The shift of our economy from physical bricks-and-mortar to digital online commerce has led to an expanded interpretation that the Americans with Disabilities Act (ADA) not only applies to a business' physical location, but also to its digital presence, to its website.
Over the past year more than 240 lawsuits have been filed against companies in the hospitality and foodservice industries for failure to maintain websites that are accessible to the blind and visually impaired.
Title III of the ADA prohibits discrimination against the disabled in places of public accommodation, including the blind and visually impaired. As originally enacted, the ADA did not expressly include websites as places of “public accommodation” as the Internet was in its infancy back in 1990. Over the years, the courts have interpreted places of “public accommodation” to include the websites for location-based businesses.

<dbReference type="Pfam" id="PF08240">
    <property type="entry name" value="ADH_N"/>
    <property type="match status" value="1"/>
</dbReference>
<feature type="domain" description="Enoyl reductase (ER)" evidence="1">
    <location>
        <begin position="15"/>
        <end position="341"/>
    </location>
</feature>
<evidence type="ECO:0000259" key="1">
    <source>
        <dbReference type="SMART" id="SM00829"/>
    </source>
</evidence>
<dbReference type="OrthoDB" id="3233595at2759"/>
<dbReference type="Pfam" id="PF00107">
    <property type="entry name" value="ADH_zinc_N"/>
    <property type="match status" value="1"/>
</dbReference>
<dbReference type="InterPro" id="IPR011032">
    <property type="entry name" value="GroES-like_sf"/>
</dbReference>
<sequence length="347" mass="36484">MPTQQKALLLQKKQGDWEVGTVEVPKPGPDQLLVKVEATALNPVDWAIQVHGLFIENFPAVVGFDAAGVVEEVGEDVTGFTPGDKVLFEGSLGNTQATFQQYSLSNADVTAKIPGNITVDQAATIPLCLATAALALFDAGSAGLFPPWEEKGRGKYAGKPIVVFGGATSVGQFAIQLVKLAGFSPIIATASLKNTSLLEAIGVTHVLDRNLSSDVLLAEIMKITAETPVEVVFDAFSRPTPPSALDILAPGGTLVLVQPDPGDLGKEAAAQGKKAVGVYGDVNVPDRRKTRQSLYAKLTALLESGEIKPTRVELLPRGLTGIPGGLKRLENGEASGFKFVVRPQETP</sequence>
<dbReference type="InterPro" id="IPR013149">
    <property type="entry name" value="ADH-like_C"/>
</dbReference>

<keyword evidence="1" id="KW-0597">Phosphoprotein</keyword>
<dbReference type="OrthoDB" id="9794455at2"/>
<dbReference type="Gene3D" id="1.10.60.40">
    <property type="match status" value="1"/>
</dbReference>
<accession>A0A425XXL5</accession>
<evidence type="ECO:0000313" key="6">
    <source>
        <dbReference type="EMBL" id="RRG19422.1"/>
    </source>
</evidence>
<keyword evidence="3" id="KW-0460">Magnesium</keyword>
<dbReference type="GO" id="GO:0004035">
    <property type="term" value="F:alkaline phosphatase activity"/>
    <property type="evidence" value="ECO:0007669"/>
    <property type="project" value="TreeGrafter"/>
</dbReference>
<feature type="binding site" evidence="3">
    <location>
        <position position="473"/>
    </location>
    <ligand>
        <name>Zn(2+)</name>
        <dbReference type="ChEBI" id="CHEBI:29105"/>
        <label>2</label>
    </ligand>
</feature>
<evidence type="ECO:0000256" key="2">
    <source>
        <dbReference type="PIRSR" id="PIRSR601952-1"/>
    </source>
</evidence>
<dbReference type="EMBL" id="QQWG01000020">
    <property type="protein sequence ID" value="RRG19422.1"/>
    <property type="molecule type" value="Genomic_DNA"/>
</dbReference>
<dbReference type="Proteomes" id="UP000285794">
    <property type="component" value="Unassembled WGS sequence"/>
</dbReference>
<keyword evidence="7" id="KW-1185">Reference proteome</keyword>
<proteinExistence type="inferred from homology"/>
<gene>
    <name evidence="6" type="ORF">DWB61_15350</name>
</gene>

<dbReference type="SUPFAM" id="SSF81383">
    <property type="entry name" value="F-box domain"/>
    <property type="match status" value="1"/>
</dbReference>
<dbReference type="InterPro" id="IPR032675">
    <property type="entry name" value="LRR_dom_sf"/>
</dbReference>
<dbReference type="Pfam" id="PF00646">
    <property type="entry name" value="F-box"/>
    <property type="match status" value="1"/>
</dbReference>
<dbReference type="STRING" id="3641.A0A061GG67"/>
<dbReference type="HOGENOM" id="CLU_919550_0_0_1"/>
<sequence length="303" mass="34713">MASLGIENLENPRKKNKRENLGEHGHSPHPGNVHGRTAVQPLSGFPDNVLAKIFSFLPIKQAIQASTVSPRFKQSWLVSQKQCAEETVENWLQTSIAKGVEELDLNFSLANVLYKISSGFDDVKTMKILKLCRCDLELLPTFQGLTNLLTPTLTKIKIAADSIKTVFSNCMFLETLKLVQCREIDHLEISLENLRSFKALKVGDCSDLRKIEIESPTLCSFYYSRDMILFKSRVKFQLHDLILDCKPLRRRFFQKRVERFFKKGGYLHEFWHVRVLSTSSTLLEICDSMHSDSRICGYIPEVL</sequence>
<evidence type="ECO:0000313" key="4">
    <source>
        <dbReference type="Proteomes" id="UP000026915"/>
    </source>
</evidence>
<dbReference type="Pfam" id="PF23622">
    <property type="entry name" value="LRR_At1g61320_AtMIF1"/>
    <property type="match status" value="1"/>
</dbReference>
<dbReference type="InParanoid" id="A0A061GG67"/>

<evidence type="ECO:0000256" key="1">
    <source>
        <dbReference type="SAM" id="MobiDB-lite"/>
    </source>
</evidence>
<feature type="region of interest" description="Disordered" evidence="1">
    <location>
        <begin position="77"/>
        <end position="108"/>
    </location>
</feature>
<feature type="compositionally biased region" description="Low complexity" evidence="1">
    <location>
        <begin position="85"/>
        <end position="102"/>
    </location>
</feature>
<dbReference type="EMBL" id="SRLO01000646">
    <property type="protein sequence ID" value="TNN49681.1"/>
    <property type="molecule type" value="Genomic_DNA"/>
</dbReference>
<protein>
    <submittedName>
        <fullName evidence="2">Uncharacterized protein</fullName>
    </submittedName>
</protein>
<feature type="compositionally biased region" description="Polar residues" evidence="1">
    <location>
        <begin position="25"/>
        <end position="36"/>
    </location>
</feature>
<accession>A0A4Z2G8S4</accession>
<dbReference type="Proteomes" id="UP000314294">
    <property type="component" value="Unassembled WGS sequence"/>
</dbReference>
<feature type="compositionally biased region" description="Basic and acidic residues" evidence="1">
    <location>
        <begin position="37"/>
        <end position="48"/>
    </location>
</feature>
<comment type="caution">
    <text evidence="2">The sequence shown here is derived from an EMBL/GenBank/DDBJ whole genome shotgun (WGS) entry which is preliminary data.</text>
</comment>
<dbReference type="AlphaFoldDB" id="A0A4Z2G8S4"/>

ADA lawsuits expose companies to damages, potentially costly litigation and injunctive actions. It is important for all community leisure venues from restaurants to family entertainment centers (FECs) to bowling centers to have their websites in compliance with ADA.
Blind and visually impaired individuals typically use specialized software, including screen reader technology that reads website content aloud and allows users to access and navigate websites. So it is important that your website is built so it is compatible with screen reader technology. This includes making sure that any new features that are added or any updates to the website are screen reader compatible as well.